The event will take place at the Michigan Theater in Downtown Ann Arbor on Tuesday, April 24th, 2012 from 8pm to 10pm. Tickets are $15 for the General Public, and $13 for Students & PFC Members. Available at ticketmaster.com or surcharge-free at the People's Food Co-op of Ann Arbor.

English Gardens With Betty Bishop And The Ann Arbor Garden Club

Wednesday March 14, 2012: 7:00 pm to 8:30 pm -- Pittsfield Branch: Program Room

Spring begins next week! Time to think about the wonderful outdoors and the beauty of finely-tended gardens! Join us as Ann Arbor Garden Club member Betty Bishop offers a colorful presentation of her bi-annual trips to England, touring a variety of traditional gardens.

What better way to get in the mood for spring?

Fall Leaves: Five Ways to Say Goodbye

The City of Ann Arbor Fall Leaf Management Guide offers five ways to manage leaves this fall:
-Mulching
-Compostable pickup
-Compost at home
-Free Leaf Drop-off @ Ann Arbor Compost Center
-Free Leaf Drop-off @ Recycle Ann Arbor

Grab a Rake, Help a Neighbor . . .
Neighborhood Senior Services is coordinating its 35th annual fall chore day on a Saturday, in mid-November from 10-2. Volunteers sign up online by Oct 31 at www.nssweb.org and assist raking leaves, checking smoke alarms, and helping seniors throughout Washtenaw County. 734.712.7775. Groups, individuals, and families are welcome to participate.

Fabulous Fiction Firsts #284

Once in awhile, a book comes along and moves you so unexpectedly that you keep thinking about it long after you'd turned the last page. Vanessa Diffenbaugh's debut The Language of Flowers * (being released today) is as memorable as anything I have read of late.

32 foster homes, 18 years of abuse, neglect and disappointment fail to prepare Victoria Jones for life on her own after being emancipated from the California foster-care system. Squatting in the local park is dangerous but it allows her to care for the personal garden she secretly (and illegally) cultivates. Flowers and their language she understands. People she avoids.

When a local florist discovers Victoria's gift with flowers, she offers her a job and soon her talent is in demand as word gets around that her bouquets have the ability to transform and affect change. All the while, Victoria guards her solitude - until a mysterious vendor at the flower market marks her with his own unique offerings, the meaning of which sends Victoria to the San Francisco Public Library, and forces her to come to terms with a secret that haunts her.

Readers wanting to learn more about the symbolic language of flowers would be pleased to find a glossary included at the back of the book. Or check out The Language Of Flowers : Symbols And Myths by Marina Heilmeyer and Kate Greenaway's definitive The Illuminated Language Of Flowers.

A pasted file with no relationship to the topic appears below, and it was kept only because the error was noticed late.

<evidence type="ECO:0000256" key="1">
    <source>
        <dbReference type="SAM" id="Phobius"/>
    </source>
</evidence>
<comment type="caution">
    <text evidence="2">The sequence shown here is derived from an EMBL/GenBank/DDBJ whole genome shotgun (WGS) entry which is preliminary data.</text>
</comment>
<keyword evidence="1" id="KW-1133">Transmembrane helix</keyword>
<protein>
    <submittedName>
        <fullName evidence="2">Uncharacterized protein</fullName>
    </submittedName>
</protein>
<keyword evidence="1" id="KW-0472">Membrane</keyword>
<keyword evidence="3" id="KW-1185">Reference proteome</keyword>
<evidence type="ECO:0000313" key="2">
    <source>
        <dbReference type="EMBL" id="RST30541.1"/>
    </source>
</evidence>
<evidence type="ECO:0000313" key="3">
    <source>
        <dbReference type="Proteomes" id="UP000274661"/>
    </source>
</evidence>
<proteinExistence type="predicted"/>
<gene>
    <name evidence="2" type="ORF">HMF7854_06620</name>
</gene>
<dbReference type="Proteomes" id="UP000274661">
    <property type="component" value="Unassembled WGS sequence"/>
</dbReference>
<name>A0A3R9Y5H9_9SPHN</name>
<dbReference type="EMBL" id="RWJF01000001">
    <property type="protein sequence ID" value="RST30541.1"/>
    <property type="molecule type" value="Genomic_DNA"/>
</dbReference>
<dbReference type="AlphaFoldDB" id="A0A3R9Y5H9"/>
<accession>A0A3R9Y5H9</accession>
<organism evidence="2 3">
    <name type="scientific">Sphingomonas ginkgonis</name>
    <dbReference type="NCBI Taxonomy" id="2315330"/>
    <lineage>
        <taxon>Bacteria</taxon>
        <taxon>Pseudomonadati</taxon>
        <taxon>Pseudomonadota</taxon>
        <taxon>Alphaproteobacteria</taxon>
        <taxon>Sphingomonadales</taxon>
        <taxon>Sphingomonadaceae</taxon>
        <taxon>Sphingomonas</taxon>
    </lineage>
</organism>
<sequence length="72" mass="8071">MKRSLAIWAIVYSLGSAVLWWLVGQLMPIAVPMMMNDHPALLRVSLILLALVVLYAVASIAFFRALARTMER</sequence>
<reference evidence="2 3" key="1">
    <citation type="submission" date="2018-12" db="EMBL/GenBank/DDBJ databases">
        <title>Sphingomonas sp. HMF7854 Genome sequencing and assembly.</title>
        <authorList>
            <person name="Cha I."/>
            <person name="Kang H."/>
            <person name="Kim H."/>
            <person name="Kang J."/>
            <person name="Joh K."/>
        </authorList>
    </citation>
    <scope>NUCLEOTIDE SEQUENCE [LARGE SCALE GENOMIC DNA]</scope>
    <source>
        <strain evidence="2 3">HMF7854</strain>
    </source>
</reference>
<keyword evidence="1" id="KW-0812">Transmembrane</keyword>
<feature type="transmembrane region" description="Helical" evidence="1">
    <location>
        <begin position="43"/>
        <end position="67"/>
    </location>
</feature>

Readers might try She's Come Undone by Wally Lamb for another moving, character-driven, bittersweet, coming-of-age story of grief and self-acceptance. In Julie Orringer's debut collection How to Breathe Underwater: stories we meet young protagonists trapped in awkward, painful situations who discover surprising reserves and wisdom in themselves.

* = Starred review (and one on NPR)

2011 Nichols Arboretum Peony Festival

PeonyPeony

It's almost time to stop and smell the peonies at the Arboretum! The Peony Gardens will be in bloom during this year's Peony festival June 4th to June 12th, and there's lots to see and do. Peonies will be available for sale on June 4th and 5th, with proceeds benefiting the Matthaei Botanical Gardens and Nichols Arboretum. There will be live music Saturday June 4th from 11 to 1pm, and guided lunchtime tours at noon June 4th through June 10th. Click here for the official event listing, where you can learn about the festival's Peony Photo Contest, more about the Peony Garden, hours and directions for the Arboretum, and more! Want to start your own flower garden? Check out the AADL's flower gardening resources!

Teen (and Parent) Magazine Update -- Home Schooling, Conspiracy Theorists and Luchador Socks

image by Odin Fotografia, Flickr.comimage by Odin Fotografia, Flickr.com
As winter and spring duke it out for supremacy, a beautiful new collection of magazines has blossomed in our teen room. Check out these lovely flowers:

For Teens:
Audrey -- All about Actress Olivia Munn, plus an article on the presence of Asian-Americans in mainstream TV shows.

ESPN Magazine -- See athletes strut their stuff in this special Style Report, in more ways then one, plus Derrick Rose shows off his luchador socks.

Rolling Stone -- Where else can you see Snooki, rock star Sammy Hagar and conspiracy theorist Alex Jones in the same place? Plus, 2011's coolest new faces.

Sorry, parents, I've only got one magazine for you this time, but it's a good one:
Home Education Magazine has ideas on teaching your kids about gardening and food, as well as a list of books for Women's History Month!

Get out your umbrella and come check out these cool magazines!

Learn to Mulch Leaves and Win a Lawnmower - Now That's an Event!

mowermower

Tired of raking and bagging those fall leaves? Come to the City of Ann Arbor's leaf mulching demo on Sunday, Oct. 10, 1:00 p.m. ~ 2:30 p.m. at Wheeler Park and learn several ways to mulch those nutrient-rich leaves. There will be cider, donuts, and kid activities. Carpenter Brothers Hardware will be demonstrating lots of cool ways to use mulching mowers and then at 2 p.m. .... the big drawing for a new Lawn Boy mulching mower. Wow! Winning a lawn mower will more than make up for losing to the Spartans on Saturday, right?